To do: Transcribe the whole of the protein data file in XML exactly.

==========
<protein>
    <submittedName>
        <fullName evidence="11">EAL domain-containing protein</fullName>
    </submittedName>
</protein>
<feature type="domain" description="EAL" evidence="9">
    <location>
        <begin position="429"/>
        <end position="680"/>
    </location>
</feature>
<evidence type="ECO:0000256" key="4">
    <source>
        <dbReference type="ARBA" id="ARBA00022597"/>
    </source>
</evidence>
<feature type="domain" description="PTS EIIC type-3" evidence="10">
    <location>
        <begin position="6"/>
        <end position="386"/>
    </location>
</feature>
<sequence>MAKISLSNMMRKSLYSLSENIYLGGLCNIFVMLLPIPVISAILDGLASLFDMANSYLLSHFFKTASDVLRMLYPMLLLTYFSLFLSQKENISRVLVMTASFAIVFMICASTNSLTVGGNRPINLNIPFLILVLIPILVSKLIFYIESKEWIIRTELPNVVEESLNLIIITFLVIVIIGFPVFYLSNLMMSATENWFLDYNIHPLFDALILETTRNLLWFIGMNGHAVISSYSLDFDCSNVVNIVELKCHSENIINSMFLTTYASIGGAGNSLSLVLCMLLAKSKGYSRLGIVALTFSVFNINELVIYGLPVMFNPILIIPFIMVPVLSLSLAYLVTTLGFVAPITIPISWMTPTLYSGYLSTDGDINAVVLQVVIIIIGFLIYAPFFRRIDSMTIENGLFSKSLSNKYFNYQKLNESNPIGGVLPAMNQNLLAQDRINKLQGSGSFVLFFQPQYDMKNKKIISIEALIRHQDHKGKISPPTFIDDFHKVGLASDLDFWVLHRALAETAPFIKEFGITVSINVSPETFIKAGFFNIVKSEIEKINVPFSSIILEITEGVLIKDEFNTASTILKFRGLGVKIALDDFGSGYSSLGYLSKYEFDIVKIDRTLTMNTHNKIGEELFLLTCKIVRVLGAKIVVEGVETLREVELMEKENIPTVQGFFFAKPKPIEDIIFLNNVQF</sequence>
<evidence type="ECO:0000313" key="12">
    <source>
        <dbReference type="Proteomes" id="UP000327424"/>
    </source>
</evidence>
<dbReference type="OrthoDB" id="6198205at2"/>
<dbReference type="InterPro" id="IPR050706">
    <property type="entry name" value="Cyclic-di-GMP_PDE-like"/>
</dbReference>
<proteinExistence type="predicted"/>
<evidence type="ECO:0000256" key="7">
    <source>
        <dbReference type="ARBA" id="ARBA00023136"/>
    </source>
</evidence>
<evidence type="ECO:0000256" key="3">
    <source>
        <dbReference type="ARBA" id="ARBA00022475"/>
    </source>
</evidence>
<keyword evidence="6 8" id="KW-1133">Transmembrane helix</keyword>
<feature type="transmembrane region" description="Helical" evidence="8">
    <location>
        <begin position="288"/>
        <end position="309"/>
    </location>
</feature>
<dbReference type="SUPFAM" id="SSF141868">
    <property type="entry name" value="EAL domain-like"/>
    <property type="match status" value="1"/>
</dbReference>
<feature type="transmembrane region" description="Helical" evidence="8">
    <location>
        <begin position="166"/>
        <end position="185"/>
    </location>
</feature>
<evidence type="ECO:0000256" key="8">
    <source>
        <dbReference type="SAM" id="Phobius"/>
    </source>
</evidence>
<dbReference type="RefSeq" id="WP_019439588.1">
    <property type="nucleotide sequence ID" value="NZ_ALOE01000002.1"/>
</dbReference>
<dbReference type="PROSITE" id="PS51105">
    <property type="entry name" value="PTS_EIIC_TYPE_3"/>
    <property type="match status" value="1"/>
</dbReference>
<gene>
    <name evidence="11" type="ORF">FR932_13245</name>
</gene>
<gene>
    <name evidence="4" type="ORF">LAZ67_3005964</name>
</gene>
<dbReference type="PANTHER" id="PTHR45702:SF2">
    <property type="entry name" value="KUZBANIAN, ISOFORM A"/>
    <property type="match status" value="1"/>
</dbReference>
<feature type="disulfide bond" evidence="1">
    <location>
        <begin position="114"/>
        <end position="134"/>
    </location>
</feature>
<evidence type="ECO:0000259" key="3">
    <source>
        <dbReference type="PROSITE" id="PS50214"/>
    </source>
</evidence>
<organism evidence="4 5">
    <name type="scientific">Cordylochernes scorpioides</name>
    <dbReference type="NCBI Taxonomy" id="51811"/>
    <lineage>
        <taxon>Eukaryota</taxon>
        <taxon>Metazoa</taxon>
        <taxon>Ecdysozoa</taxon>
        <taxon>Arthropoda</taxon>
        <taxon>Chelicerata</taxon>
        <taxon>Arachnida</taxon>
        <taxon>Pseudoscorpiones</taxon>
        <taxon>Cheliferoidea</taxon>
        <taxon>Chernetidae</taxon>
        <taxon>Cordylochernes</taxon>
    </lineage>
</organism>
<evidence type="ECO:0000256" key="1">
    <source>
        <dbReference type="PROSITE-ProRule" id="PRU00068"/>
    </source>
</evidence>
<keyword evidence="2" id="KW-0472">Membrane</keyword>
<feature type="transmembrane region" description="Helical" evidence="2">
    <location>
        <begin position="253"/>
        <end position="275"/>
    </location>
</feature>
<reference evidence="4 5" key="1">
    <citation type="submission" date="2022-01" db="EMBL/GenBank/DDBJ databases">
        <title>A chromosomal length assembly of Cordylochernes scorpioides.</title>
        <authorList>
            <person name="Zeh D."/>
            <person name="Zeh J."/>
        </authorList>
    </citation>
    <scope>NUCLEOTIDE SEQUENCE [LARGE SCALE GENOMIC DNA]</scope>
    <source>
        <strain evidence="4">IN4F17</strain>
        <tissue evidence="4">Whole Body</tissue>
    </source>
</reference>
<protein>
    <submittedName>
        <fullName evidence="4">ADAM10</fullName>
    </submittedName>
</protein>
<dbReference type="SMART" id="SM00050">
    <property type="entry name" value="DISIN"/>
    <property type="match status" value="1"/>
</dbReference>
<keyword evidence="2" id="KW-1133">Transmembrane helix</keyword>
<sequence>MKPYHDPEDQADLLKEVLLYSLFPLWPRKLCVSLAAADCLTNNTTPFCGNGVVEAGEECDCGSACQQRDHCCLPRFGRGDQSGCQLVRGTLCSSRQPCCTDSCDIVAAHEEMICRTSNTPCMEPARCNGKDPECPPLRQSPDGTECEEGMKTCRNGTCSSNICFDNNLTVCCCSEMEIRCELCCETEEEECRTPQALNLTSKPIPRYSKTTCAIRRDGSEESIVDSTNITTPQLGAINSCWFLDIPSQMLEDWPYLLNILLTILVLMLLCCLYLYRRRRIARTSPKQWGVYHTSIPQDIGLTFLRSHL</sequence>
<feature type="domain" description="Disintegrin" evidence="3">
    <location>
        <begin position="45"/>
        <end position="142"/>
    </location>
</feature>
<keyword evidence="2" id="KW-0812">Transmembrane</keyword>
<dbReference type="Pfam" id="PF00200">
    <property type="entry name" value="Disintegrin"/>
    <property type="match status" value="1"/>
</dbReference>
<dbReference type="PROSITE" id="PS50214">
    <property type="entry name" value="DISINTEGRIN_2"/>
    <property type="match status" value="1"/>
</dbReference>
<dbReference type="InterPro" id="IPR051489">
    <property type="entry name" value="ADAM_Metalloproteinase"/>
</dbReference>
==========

<protein>
    <submittedName>
        <fullName evidence="11">EAL domain-containing protein</fullName>
    </submittedName>
</protein>
<feature type="domain" description="EAL" evidence="9">
    <location>
        <begin position="429"/>
        <end position="680"/>
    </location>
</feature>
<evidence type="ECO:0000256" key="4">
    <source>
        <dbReference type="ARBA" id="ARBA00022597"/>
    </source>
</evidence>
<feature type="domain" description="PTS EIIC type-3" evidence="10">
    <location>
        <begin position="6"/>
        <end position="386"/>
    </location>
</feature>
<sequence>MAKISLSNMMRKSLYSLSENIYLGGLCNIFVMLLPIPVISAILDGLASLFDMANSYLLSHFFKTASDVLRMLYPMLLLTYFSLFLSQKENISRVLVMTASFAIVFMICASTNSLTVGGNRPINLNIPFLILVLIPILVSKLIFYIESKEWIIRTELPNVVEESLNLIIITFLVIVIIGFPVFYLSNLMMSATENWFLDYNIHPLFDALILETTRNLLWFIGMNGHAVISSYSLDFDCSNVVNIVELKCHSENIINSMFLTTYASIGGAGNSLSLVLCMLLAKSKGYSRLGIVALTFSVFNINELVIYGLPVMFNPILIIPFIMVPVLSLSLAYLVTTLGFVAPITIPISWMTPTLYSGYLSTDGDINAVVLQVVIIIIGFLIYAPFFRRIDSMTIENGLFSKSLSNKYFNYQKLNESNPIGGVLPAMNQNLLAQDRINKLQGSGSFVLFFQPQYDMKNKKIISIEALIRHQDHKGKISPPTFIDDFHKVGLASDLDFWVLHRALAETAPFIKEFGITVSINVSPETFIKAGFFNIVKSEIEKINVPFSSIILEITEGVLIKDEFNTASTILKFRGLGVKIALDDFGSGYSSLGYLSKYEFDIVKIDRTLTMNTHNKIGEELFLLTCKIVRVLGAKIVVEGVETLREVELMEKENIPTVQGFFFAKPKPIEDIIFLNNVQF</sequence>
<evidence type="ECO:0000313" key="12">
    <source>
        <dbReference type="Proteomes" id="UP000327424"/>
    </source>
</evidence>
<dbReference type="OrthoDB" id="6198205at2"/>
<dbReference type="InterPro" id="IPR050706">
    <property type="entry name" value="Cyclic-di-GMP_PDE-like"/>
</dbReference>
<proteinExistence type="predicted"/>
<evidence type="ECO:0000256" key="7">
    <source>
        <dbReference type="ARBA" id="ARBA00023136"/>
    </source>
</evidence>
<evidence type="ECO:0000256" key="3">
    <source>
        <dbReference type="ARBA" id="ARBA00022475"/>
    </source>
</evidence>
<keyword evidence="6 8" id="KW-1133">Transmembrane helix</keyword>
<feature type="transmembrane region" description="Helical" evidence="8">
    <location>
        <begin position="288"/>
        <end position="309"/>
    </location>
</feature>
<dbReference type="SUPFAM" id="SSF141868">
    <property type="entry name" value="EAL domain-like"/>
    <property type="match status" value="1"/>
</dbReference>
<feature type="transmembrane region" description="Helical" evidence="8">
    <location>
        <begin position="166"/>
        <end position="185"/>
    </location>
</feature>
<evidence type="ECO:0000256" key="8">
    <source>
        <dbReference type="SAM" id="Phobius"/>
    </source>
</evidence>
<dbReference type="RefSeq" id="WP_019439588.1">
    <property type="nucleotide sequence ID" value="NZ_ALOE01000002.1"/>
</dbReference>
<dbReference type="PROSITE" id="PS51105">
    <property type="entry name" value="PTS_EIIC_TYPE_3"/>
    <property type="match status" value="1"/>
</dbReference>
<gene>
    <name evidence="11" type="ORF">FR932_13245</name>
</gene>
<gene>
    <name evidence="4" type="ORF">LAZ67_3005964</name>
</gene>
<dbReference type="PANTHER" id="PTHR45702:SF2">
    <property type="entry name" value="KUZBANIAN, ISOFORM A"/>
    <property type="match status" value="1"/>
</dbReference>
<feature type="disulfide bond" evidence="1">
    <location>
        <begin position="114"/>
        <end position="134"/>
    </location>
</feature>
<evidence type="ECO:0000259" key="3">
    <source>
        <dbReference type="PROSITE" id="PS50214"/>
    </source>
</evidence>
<organism evidence="4 5">
    <name type="scientific">Cordylochernes scorpioides</name>
    <dbReference type="NCBI Taxonomy" id="51811"/>
    <lineage>
        <taxon>Eukaryota</taxon>
        <taxon>Metazoa</taxon>
        <taxon>Ecdysozoa</taxon>
        <taxon>Arthropoda</taxon>
        <taxon>Chelicerata</taxon>
        <taxon>Arachnida</taxon>
        <taxon>Pseudoscorpiones</taxon>
        <taxon>Cheliferoidea</taxon>
        <taxon>Chernetidae</taxon>
        <taxon>Cordylochernes</taxon>
    </lineage>
</organism>
<evidence type="ECO:0000256" key="1">
    <source>
        <dbReference type="PROSITE-ProRule" id="PRU00068"/>
    </source>
</evidence>
<keyword evidence="2" id="KW-0472">Membrane</keyword>
<feature type="transmembrane region" description="Helical" evidence="2">
    <location>
        <begin position="253"/>
        <end position="275"/>
    </location>
</feature>
<reference evidence="4 5" key="1">
    <citation type="submission" date="2022-01" db="EMBL/GenBank/DDBJ databases">
        <title>A chromosomal length assembly of Cordylochernes scorpioides.</title>
        <authorList>
            <person name="Zeh D."/>
            <person name="Zeh J."/>
        </authorList>
    </citation>
    <scope>NUCLEOTIDE SEQUENCE [LARGE SCALE GENOMIC DNA]</scope>
    <source>
        <strain evidence="4">IN4F17</strain>
        <tissue evidence="4">Whole Body</tissue>
    </source>
</reference>
<protein>
    <submittedName>
        <fullName evidence="4">ADAM10</fullName>
    </submittedName>
</protein>
<dbReference type="SMART" id="SM00050">
    <property type="entry name" value="DISIN"/>
    <property type="match status" value="1"/>
</dbReference>
<keyword evidence="2" id="KW-1133">Transmembrane helix</keyword>
<sequence>MKPYHDPEDQADLLKEVLLYSLFPLWPRKLCVSLAAADCLTNNTTPFCGNGVVEAGEECDCGSACQQRDHCCLPRFGRGDQSGCQLVRGTLCSSRQPCCTDSCDIVAAHEEMICRTSNTPCMEPARCNGKDPECPPLRQSPDGTECEEGMKTCRNGTCSSNICFDNNLTVCCCSEMEIRCELCCETEEEECRTPQALNLTSKPIPRYSKTTCAIRRDGSEESIVDSTNITTPQLGAINSCWFLDIPSQMLEDWPYLLNILLTILVLMLLCCLYLYRRRRIARTSPKQWGVYHTSIPQDIGLTFLRSHL</sequence>
<feature type="domain" description="Disintegrin" evidence="3">
    <location>
        <begin position="45"/>
        <end position="142"/>
    </location>
</feature>
<keyword evidence="2" id="KW-0812">Transmembrane</keyword>
<dbReference type="Pfam" id="PF00200">
    <property type="entry name" value="Disintegrin"/>
    <property type="match status" value="1"/>
</dbReference>
<dbReference type="PROSITE" id="PS50214">
    <property type="entry name" value="DISINTEGRIN_2"/>
    <property type="match status" value="1"/>
</dbReference>
<dbReference type="InterPro" id="IPR051489">
    <property type="entry name" value="ADAM_Metalloproteinase"/>
</dbReference>